Making a difference for people with vulnerabilities

Before becoming a police officer, I worked in contract catering. I had a good, well paid job with prospects. I progressed quickly, working in loss prevention and training, but I really felt something was missing. There was no real motivation to do more, and certainly no daily excitement. 

I felt there had to be something out there that was a more worthwhile use of my time and, I wanted to make a difference. Ask any of my colleagues and they will no doubt tell you a similar story. I think it’s what drives us as people, and makes us better police officers.

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“Isaac died alone in the back of an ambulance, and that was the day our life sentence began.”

I am very fortunate to have some truly supportive people around me. In recent years I have had to rely on these people, as me and my family have had to face the most traumatic event of our lives – the murder of my brother.

On 25 January 2014, my little brother Isaac Stone was attacked on Costin Street, Midland Road, Bedford. He was 19.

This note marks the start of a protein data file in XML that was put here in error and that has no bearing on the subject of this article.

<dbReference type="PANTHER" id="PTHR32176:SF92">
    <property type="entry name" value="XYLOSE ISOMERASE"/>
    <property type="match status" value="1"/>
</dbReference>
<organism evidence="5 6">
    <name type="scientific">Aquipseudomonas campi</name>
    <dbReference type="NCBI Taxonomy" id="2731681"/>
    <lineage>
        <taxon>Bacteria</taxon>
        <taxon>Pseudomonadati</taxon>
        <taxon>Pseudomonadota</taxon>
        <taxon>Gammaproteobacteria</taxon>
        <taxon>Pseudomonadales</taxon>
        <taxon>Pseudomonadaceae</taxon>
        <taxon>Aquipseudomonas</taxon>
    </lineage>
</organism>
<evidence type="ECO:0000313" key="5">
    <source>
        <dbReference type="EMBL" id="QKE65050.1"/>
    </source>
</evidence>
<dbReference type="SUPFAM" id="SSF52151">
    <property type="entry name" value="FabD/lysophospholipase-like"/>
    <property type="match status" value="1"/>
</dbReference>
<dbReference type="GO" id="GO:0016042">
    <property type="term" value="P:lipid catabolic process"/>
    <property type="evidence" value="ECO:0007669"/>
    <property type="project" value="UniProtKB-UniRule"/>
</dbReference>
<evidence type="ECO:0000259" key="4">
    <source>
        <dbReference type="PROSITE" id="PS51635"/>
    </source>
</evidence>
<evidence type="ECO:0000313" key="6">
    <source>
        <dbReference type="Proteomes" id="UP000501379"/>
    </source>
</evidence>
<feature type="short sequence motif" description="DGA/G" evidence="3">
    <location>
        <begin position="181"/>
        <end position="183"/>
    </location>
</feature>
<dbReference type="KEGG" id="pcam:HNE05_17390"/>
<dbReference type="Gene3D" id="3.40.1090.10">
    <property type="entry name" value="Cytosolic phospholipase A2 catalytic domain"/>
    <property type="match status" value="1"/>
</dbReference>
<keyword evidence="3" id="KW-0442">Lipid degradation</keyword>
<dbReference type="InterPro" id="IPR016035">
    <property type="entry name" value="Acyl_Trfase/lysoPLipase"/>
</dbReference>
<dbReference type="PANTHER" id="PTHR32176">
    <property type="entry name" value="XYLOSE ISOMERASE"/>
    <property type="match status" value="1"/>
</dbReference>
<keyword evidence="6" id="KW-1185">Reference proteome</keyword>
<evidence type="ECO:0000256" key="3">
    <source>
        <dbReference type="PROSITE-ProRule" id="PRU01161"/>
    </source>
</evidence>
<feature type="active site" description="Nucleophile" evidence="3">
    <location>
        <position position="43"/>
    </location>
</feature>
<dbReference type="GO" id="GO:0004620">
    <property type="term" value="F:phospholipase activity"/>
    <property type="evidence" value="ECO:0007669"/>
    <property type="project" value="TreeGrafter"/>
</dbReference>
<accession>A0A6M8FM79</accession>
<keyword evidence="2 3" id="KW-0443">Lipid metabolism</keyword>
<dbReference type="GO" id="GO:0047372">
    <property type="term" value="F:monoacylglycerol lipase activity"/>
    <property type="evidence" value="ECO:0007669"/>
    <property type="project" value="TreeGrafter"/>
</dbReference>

Isaac was a happy go lucky person, he always had an infectious smile on his face – a very big one at that, which everyone would comment on! He was handsome, kind hearted and very nurturing. He had time for everyone, and would always be willing to help someone else.

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“I feel proud of the way we’re making a difference to people’s lives.”

When I joined the force I didn’t have a clear career path.

I had been a response officer for two or three years when I saw there were openings for trainee investigators in the child abuse unit, so I transferred and that’s where I learned my trade. The unit then expanded to take into account other areas of vulnerability – vulnerable adult abuse, modern day slavery, child sexual exploitation – which showed the evolution of the Public Protection Unit.

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